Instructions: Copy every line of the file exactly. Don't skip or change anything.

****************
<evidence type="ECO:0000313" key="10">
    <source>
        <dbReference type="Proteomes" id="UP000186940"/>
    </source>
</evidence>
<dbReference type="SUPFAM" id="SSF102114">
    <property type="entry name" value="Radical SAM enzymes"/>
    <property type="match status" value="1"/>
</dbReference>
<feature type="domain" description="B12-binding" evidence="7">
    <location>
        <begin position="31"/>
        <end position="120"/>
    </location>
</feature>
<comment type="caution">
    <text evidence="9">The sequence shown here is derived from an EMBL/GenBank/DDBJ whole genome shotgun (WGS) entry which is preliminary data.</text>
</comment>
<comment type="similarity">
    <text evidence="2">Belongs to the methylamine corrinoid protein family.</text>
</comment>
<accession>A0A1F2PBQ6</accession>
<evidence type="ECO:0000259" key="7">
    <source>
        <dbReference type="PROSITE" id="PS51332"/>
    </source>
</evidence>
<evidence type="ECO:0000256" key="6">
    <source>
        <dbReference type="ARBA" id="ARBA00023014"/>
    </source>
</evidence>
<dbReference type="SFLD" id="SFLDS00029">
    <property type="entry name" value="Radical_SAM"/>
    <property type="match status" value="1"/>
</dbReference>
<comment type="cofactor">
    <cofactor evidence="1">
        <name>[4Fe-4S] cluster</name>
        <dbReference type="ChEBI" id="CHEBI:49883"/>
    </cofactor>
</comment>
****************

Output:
<evidence type="ECO:0000313" key="10">
    <source>
        <dbReference type="Proteomes" id="UP000186940"/>
    </source>
</evidence>
<dbReference type="SUPFAM" id="SSF102114">
    <property type="entry name" value="Radical SAM enzymes"/>
    <property type="match status" value="1"/>
</dbReference>
<feature type="domain" description="B12-binding" evidence="7">
    <location>
        <begin position="31"/>
        <end position="120"/>
    </location>
</feature>
<comment type="caution">
    <text evidence="9">The sequence shown here is derived from an EMBL/GenBank/DDBJ whole genome shotgun (WGS) entry which is preliminary data.</text>
</comment>
<comment type="similarity">
    <text evidence="2">Belongs to the methylamine corrinoid protein family.</text>
</comment>
<accession>A0A1F2PBQ6</accession>
<evidence type="ECO:0000259" key="7">
    <source>
        <dbReference type="PROSITE" id="PS51332"/>
    </source>
</evidence>
<evidence type="ECO:0000256" key="6">
    <source>
        <dbReference type="ARBA" id="ARBA00023014"/>
    </source>
</evidence>
<dbReference type="SFLD" id="SFLDS00029">
    <property type="entry name" value="Radical_SAM"/>
    <property type="match status" value="1"/>
</dbReference>
<comment type="cofactor">
    <cofactor evidence="1">
        <name>[4Fe-4S] cluster</name>
        <dbReference type="ChEBI" id="CHEBI:49883"/>
    </cofactor>
</comment>